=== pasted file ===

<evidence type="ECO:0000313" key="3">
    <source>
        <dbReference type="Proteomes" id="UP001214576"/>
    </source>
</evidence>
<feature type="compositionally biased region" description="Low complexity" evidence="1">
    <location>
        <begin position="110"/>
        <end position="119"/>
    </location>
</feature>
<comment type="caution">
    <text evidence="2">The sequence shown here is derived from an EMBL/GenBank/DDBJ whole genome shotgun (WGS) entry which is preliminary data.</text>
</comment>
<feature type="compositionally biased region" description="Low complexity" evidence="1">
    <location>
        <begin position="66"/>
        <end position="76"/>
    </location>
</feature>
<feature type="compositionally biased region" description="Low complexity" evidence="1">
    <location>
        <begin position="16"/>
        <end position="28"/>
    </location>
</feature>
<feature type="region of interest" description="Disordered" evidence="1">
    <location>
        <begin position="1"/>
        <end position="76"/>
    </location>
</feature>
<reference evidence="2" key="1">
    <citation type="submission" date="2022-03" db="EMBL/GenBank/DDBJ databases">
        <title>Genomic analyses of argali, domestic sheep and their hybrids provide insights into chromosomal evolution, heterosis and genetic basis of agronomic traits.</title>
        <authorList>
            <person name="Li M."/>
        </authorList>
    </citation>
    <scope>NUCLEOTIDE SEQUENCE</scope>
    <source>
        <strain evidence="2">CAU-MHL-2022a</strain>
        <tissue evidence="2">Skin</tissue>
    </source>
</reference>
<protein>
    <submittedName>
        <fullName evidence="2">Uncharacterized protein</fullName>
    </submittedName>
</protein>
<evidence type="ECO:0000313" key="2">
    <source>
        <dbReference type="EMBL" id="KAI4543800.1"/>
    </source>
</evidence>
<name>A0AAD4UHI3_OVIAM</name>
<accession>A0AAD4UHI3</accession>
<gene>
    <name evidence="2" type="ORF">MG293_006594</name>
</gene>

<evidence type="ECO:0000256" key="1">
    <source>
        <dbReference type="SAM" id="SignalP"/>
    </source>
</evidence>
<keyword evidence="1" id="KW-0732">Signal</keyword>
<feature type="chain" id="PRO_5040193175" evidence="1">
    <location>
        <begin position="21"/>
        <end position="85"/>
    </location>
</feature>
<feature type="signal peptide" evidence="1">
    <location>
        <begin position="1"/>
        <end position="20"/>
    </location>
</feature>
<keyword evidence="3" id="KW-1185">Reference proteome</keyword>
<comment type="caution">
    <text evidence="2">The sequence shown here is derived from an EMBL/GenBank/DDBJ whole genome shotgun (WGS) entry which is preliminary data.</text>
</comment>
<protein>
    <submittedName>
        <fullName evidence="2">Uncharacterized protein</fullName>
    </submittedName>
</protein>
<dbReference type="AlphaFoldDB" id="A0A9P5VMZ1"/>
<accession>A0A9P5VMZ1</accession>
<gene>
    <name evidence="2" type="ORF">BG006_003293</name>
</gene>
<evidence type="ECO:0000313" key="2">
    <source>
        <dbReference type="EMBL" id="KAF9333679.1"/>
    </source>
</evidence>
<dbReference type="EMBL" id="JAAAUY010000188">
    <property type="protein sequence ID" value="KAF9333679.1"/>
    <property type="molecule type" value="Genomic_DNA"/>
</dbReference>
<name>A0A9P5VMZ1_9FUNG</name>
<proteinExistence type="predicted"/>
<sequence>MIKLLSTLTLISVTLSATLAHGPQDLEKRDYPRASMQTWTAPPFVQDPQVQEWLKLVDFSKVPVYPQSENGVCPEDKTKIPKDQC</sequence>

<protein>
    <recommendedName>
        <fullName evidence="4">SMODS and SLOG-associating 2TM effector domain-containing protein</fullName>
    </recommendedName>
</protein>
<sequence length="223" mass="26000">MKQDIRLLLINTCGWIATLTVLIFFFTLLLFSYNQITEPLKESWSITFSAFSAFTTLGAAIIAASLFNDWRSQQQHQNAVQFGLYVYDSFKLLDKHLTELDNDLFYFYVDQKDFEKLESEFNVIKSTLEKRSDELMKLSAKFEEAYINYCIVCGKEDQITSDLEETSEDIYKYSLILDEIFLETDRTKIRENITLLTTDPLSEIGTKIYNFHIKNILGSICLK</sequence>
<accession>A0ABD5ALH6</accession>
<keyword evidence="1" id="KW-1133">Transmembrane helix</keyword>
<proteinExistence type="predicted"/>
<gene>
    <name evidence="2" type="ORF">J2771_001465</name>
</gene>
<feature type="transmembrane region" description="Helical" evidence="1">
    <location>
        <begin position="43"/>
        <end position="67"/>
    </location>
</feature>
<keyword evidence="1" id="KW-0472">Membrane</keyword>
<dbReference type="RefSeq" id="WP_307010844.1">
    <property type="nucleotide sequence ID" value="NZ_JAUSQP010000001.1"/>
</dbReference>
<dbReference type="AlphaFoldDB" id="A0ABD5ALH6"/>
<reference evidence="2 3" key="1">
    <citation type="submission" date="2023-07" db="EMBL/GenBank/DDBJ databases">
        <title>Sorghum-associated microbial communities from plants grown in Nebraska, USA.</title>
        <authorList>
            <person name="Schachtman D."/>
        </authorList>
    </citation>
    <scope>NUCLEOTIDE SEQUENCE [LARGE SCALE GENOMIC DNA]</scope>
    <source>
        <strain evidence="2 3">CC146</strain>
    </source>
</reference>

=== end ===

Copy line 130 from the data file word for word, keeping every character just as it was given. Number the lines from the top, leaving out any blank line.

        <title>Sorghum-associated microbial communities from plants grown in Nebraska, USA.</title>